Any thoughts you guys have would be appreciated.

Dave (first-time home buyer)

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.....Dave (first-time home buyer)

I grew up in Austin, the first property I purchased was a condo back in the 80's. Located in north Austin off Lamar Blvd (behind HEB). If I could have the chance to do it all over again, would of purchased a home first instead of a condo.

First - with your credit score and having money to put down, my advice is to deal directly with a leader. People use brokers when they have credit issues, less money to put down, ext,...

Check out Wells Fargo -

30-Year Fixed Conventional 3.875%

30-Year Fixed FHA 3.625%

My advice is to go for the conventional loan instead of the FHA loan, mainly due to the PMI. The $157/mo mortgage insurance premium does not get credited to you loan. Also if you get into some type of financial problems in the future, FHA loans are the least forgiving. Also the PMI doesn't drop off by itself, you have to pay for the banks appraiser (who will be very conservative), that you have to pay for the appraisal.

*** You didn't mention how much will be your maintenance fees?????

Your purchase price of $157,000, see link below. There are many homes for sale under the price what your paying for the condo.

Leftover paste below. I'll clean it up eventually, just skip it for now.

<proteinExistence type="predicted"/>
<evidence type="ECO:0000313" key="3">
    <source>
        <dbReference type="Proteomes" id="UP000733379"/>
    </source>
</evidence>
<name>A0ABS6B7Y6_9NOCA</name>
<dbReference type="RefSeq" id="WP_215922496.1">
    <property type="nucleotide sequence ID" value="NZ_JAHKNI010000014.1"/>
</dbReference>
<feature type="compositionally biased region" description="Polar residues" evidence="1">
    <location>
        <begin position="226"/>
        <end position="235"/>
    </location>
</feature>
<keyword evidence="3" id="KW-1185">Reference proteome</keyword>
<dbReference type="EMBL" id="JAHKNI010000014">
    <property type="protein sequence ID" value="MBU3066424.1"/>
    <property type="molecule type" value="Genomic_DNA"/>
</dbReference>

Austin Real Estate & Austin Homes For Sale —

Are you thinking selling it in the future for a profit? A private home will increase faster in value, where a condo value is pretty much flat. You will have a hard time selling your condo unless you take a big loss.


Edited by 2ndTimeAround

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Thanks for your response.

I went with the broker because he was one of two preferred lenders. My contract had a preferred lender addendum that the seller would pay for title if I used one of their 2 lenders. I started worker with the banker but she was extremely disorganized and after doing research found out that she was notorious for not being ready to close and failing to tell her clients about large fees.